See Chrome's inner workings--and an Easter egg

Google's new browser shows a wealth of detail for programmers building Web sites or the open-source browser itself. And a mystery: what technology underlies the Easter egg?

Google's Chrome browser has as Spartan a user interface as possible, but the browser's Omnibox also turns out to be a window into a much more elaborate view of the browser.

That's because Chrome users can type several commands into the browser's address box to uncovers a wealth of nitty-gritty detail and an amusing Easter egg.

Google Chrome can display lots of detailed information, such as which plug-ins are running.
Google Chrome can display lots of detailed information, such as which plug-ins are running. (Click to enlarge.) CNET News

Firefox can be fine-tuned by typing "about:config" into its address bar, and other about: commands shed light on many details. Google followed suit.

Most folks won't care a whit, but the feature is notable for programmers--both those creating Web pages and those who might want to toy with Chromium itself, the open-source project behind Chrome. Programmers are a key audience for Chrome, which Google hopes will advance the state of the art in particular for Web applications.

One Firefox tool popular with Web developers is the Firebug extension, which permits detailed analysis of a Web site. Although Chrome lacks an extensions ability for now , right-clicking on Web page elements offers an "inspect element" option that reproduces some of Firebug's abilities.

Happy Easter
For you non-programmers, there's an Easter egg, too: type "about:internets" into the Omnibox. I'm not going to be a spoilsport by revealing what happens, but here's a hint: Ted Stevens.

Because I'm interested in browser user interface limits, though, I'm very curious what rendering technology is used to produce the Easter egg output. Feel free to offer your theories in the comments field below.

Among the "about" features:

• about:memory shows how much memory the browser--and any other Web browser--is using. Conveniently for Web developers, it also shows how much each Web site in a browser tab is using.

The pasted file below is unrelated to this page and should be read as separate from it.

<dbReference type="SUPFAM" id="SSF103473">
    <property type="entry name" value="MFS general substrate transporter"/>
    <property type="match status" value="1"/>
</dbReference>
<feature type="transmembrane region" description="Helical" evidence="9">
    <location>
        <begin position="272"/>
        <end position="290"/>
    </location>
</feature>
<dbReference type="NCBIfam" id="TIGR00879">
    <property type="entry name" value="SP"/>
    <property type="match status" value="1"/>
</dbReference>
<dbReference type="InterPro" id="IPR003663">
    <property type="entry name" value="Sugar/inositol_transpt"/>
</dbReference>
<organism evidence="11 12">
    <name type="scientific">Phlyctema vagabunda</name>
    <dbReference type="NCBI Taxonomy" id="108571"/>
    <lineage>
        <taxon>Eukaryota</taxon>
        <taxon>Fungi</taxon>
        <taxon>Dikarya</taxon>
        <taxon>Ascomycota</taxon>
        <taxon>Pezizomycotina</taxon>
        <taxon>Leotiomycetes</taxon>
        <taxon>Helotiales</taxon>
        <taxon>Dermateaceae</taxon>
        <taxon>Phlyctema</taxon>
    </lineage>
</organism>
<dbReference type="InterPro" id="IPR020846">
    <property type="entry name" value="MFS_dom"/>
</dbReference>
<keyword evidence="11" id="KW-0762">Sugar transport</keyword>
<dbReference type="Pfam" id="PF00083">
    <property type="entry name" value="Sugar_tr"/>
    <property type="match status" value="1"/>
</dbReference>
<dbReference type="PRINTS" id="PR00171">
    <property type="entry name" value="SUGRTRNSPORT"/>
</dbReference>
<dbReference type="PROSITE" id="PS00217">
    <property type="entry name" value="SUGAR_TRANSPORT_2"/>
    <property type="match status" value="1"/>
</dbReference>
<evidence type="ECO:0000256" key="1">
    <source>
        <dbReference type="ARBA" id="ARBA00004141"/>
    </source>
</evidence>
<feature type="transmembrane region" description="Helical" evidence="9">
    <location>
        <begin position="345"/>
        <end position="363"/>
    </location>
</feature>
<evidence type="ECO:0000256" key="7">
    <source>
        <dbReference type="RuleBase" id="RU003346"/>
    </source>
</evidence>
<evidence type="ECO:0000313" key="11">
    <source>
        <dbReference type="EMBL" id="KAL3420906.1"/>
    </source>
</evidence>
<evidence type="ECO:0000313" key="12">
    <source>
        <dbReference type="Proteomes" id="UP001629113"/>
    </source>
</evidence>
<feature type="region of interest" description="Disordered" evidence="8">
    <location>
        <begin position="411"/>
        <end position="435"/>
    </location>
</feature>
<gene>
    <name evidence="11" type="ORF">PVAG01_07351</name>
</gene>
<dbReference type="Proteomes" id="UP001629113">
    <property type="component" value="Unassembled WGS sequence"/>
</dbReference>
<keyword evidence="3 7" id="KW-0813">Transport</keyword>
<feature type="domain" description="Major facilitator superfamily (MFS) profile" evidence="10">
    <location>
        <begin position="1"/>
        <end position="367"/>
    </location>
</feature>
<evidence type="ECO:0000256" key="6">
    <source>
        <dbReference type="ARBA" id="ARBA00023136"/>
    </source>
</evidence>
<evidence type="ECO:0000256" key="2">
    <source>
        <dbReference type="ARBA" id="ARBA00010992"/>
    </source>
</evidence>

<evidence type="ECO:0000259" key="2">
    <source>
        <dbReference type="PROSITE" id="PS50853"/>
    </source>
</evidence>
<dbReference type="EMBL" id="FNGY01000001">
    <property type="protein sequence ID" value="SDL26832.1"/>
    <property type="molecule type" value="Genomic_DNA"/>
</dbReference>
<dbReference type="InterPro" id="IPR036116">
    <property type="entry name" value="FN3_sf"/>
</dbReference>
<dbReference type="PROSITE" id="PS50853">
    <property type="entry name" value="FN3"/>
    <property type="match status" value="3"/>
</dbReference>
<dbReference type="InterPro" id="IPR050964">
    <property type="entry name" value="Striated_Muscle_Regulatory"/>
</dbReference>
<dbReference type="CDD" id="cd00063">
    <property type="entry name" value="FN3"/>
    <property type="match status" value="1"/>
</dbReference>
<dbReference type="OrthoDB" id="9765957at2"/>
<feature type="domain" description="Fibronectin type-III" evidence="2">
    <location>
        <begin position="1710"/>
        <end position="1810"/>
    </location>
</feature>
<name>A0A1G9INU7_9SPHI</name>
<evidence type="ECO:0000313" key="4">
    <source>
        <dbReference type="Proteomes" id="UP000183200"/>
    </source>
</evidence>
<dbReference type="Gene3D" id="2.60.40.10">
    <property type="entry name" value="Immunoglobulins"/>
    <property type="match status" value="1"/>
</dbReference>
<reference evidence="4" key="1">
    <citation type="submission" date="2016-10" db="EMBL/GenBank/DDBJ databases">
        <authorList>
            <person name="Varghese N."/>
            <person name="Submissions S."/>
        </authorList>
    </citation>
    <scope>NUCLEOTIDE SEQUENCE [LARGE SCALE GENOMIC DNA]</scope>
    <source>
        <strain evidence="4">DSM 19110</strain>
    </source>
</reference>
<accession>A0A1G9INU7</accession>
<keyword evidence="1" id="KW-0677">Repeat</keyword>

• about:stats shows a wide range of internal measurements such as the time taken to initialize Chrome, load Gears, or perform various operations while running JavaScript programs with Chrome's V8 engine. The page also carries the amusing note, "Shhh! This page is secret!"

Typing about:histogram into Chrome's address bar shows many performance details.
Typing about:histogram into Chrome's address bar shows many performance details. (Click to enlarge.) CNET News
• about:network tracks the detailed network activity of using a Web site.

• about:version shows details of what version of Chrome is running, along with the user-agent text that the browser reports when identifying itself to Web sites. Why "Mozilla" is in this string is a mystery to me, though perhaps it has to do with the way Chrome can use Firefox plug-ins; why "Mozilla" is apparently in the iPhone's user-agent text is even more a mystery.

• about:histograms graphs various performance measurements such as the time taken to autocomplete text users type into the browser.

• about:crash crashes the active browser tab.

With a little noodling around, I also found out that some of these services, but not all, can be retrieved with a different syntax. Try typing "chrome-resource://about/stats" for example.

One more tidbit for folks closely following Chrome: TG Daily uncovered a so-far hidden "themes" folder that's empty for now but that presumably could be used later to give Chrome different, well, chrome. Depending on how Google proceeds, this could be useful for adapting the browser to the native looks of Linux and Mac OS X, operating systems that Chrome will support later.

This is the error page that results from invoking the about:crash command in Chrome.
This is the error page that results from invoking the about:crash command in Chrome. CNET News

(Via Google Operating System and Tech-Pro.net.)

Click here for full coverage of the Google Chrome launch.

About the author

Stephen Shankland has been a reporter at CNET since 1998 and covers browsers, Web development, digital photography and new technology. In the past he has been CNET's beat reporter for Google, Yahoo, Linux, open-source software, servers and supercomputers. He has a soft spot in his heart for standards groups and I/O interfaces.

 

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